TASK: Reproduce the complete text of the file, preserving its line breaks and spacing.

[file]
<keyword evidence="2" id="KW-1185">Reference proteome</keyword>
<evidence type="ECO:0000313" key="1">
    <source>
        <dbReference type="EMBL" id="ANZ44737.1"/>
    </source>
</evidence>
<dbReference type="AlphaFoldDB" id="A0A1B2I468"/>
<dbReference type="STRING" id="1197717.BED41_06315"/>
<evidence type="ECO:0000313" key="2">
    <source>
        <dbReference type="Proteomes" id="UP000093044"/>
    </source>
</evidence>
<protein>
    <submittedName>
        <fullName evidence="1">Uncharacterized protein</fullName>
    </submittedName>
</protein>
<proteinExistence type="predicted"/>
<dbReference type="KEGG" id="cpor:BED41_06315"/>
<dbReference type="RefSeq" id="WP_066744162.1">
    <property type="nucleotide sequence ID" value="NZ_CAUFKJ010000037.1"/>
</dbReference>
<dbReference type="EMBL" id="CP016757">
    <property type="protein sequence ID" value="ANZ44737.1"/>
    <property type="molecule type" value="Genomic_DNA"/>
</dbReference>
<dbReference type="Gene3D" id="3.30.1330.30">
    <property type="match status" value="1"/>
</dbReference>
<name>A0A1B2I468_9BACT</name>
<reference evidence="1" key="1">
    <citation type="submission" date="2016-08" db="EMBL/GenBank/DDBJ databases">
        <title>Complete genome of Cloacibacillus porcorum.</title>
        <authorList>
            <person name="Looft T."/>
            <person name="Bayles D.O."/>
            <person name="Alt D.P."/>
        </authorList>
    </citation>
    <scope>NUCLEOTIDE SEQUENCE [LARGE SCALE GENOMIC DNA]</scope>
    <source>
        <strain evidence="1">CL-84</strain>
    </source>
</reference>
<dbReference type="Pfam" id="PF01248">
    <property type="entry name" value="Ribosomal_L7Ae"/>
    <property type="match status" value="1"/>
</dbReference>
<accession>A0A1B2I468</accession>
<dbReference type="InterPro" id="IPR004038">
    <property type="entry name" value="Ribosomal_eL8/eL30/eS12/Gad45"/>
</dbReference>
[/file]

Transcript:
<keyword evidence="2" id="KW-1185">Reference proteome</keyword>
<evidence type="ECO:0000313" key="1">
    <source>
        <dbReference type="EMBL" id="ANZ44737.1"/>
    </source>
</evidence>
<dbReference type="AlphaFoldDB" id="A0A1B2I468"/>
<dbReference type="STRING" id="1197717.BED41_06315"/>
<evidence type="ECO:0000313" key="2">
    <source>
        <dbReference type="Proteomes" id="UP000093044"/>
    </source>
</evidence>
<protein>
    <submittedName>
        <fullName evidence="1">Uncharacterized protein</fullName>
    </submittedName>
</protein>
<proteinExistence type="predicted"/>
<dbReference type="KEGG" id="cpor:BED41_06315"/>
<dbReference type="RefSeq" id="WP_066744162.1">
    <property type="nucleotide sequence ID" value="NZ_CAUFKJ010000037.1"/>
</dbReference>
<dbReference type="EMBL" id="CP016757">
    <property type="protein sequence ID" value="ANZ44737.1"/>
    <property type="molecule type" value="Genomic_DNA"/>
</dbReference>
<dbReference type="Gene3D" id="3.30.1330.30">
    <property type="match status" value="1"/>
</dbReference>
<name>A0A1B2I468_9BACT</name>
<reference evidence="1" key="1">
    <citation type="submission" date="2016-08" db="EMBL/GenBank/DDBJ databases">
        <title>Complete genome of Cloacibacillus porcorum.</title>
        <authorList>
            <person name="Looft T."/>
            <person name="Bayles D.O."/>
            <person name="Alt D.P."/>
        </authorList>
    </citation>
    <scope>NUCLEOTIDE SEQUENCE [LARGE SCALE GENOMIC DNA]</scope>
    <source>
        <strain evidence="1">CL-84</strain>
    </source>
</reference>
<dbReference type="Pfam" id="PF01248">
    <property type="entry name" value="Ribosomal_L7Ae"/>
    <property type="match status" value="1"/>
</dbReference>
<accession>A0A1B2I468</accession>
<dbReference type="InterPro" id="IPR004038">
    <property type="entry name" value="Ribosomal_eL8/eL30/eS12/Gad45"/>
</dbReference>